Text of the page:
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Scoop Link: They're Reading Our News Over There

They're Reading Our News Over There
Newsweek Calls Scoop "Obscure" And "Australian"

Most of the time when running a news website you just never know who is reading, or whether your efforts are making a difference. Sure, you can identify the locations of your readers, and sometimes even their organisations. But you don't know whether your message is getting through to anyone important.

But today, thanks to a hunch by Scoop's Californian columnist Jason Leopold, we can report that – according to Newsweek magazine - United States Secretary of State Colin Powell gets asked curly questions at press conferences because stuff gets read by important people on!

The latest edition of Newsweek contains an article about a Washington based lobbyist who is making waves, David Sirota:

Oct. 27 issue — At a little before 6 each morning, a wiry, 27-year- old political operative fires up his computer in his Washington, D.C., apartment. While other Democratic spinners are still in bed, dreaming about their next power breakfast, stubble-faced, bleary- eyed David Sirota is already at the keyboard, hacking out a daily barrage of anti-Bush media clips, commentary and snappy quotes.

SIROTA’S E-MAILS—SENT to the capital’s journalists and political pros—tend to portray President Bush as a bullying huckster (Sirota branded the illegal leak of a CIA agent’s name “Intimigate”). But they occasionally cause the administration genuine headaches. One Sirota blast last month diverted Colin Powell from an exhaustive round of talks at the United Nations. Working on a tip from an obscure Australian Web site, Sirota unearthed an embarrassing comment the secretary of State made two years ago. In Cairo, Powell had said that Iraq posed no threat to its neighbors, and possessed no “significant capability” in weapons of mass destruction. Reporters pounced. “It was early in the administration,” Powell sheepishly explained.

The "one Sirota blast last month" is a reference to a discovery by Australian born British Journalist John Pilger – his "Big Lies" story, which unearthed a long forgotten 2001 speech by Colin Powell in which the Secretary admitted that Iraq had no weapons of mass destruction.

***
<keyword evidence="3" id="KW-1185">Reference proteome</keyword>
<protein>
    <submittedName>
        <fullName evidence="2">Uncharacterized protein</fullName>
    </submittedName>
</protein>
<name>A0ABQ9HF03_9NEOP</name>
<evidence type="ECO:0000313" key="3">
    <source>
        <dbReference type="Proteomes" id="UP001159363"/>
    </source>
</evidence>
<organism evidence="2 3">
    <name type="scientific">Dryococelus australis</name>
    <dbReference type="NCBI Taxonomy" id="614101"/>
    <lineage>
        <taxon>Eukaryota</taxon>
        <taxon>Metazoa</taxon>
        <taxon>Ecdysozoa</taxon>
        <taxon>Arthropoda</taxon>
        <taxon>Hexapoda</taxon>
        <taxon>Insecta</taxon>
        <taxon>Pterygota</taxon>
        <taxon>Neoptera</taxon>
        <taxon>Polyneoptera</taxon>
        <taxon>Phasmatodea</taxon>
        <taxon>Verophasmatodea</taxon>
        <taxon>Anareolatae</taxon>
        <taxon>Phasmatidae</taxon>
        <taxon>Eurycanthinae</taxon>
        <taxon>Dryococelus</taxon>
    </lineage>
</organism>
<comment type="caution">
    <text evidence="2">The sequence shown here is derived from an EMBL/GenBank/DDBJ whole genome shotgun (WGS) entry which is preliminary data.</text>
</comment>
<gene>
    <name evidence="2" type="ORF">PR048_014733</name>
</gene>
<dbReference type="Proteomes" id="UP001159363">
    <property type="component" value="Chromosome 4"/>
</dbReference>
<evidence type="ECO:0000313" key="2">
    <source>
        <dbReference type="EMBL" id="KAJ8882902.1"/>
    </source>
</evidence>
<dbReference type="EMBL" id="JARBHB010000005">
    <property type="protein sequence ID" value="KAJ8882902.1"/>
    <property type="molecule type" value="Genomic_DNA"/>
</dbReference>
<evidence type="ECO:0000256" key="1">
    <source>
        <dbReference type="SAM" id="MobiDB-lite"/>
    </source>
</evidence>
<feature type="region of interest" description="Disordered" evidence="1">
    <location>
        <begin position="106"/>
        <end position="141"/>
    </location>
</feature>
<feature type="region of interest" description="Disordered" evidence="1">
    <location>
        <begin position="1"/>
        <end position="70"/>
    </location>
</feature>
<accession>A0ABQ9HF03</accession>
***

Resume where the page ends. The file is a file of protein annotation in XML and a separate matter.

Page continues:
On the 24th of September our front page carried the following

John Pilger: The Big Lie - Proof - EXACTLY one year ago, Tony Blair told Parliament: "Saddam Hussein's weapons of mass destruction programme is active, detailed and growing. The policy of containment is not working. The weapons of mass destruction programme is not shut down. It is up and running now." Not only was every word of this false. See... Scoop Link: John Pilger "The Big Lie" - UK Mirror

On reading the Newsweek profile report Scoop California based columnist Jason Leopold had a hunch. "I bet that 'obscure Australian website' is Scoop", he thought. And so he emailed Mr Sirota:

From: "jason leopold"
Subject: RE: introduction and question Mr. Sirota


My name is Jason Leopold. I am an investigative reporter. …. I read your profile in Newsweek and I was wondering if you could tell me the identity of the "obscure" Australian website cited in the article, from which you received a tip about statements Colin Powell made about Iraq in 2001. I'm curious.

Best regards

Jason Leopold "

Mr Sirota quickly replied...

From: "web_David_Sirota"
To: "jason leopold"
Subject: RE: introduction and question

So, just as we suspected, they really are reading Scoop over there.


© Scoop Media

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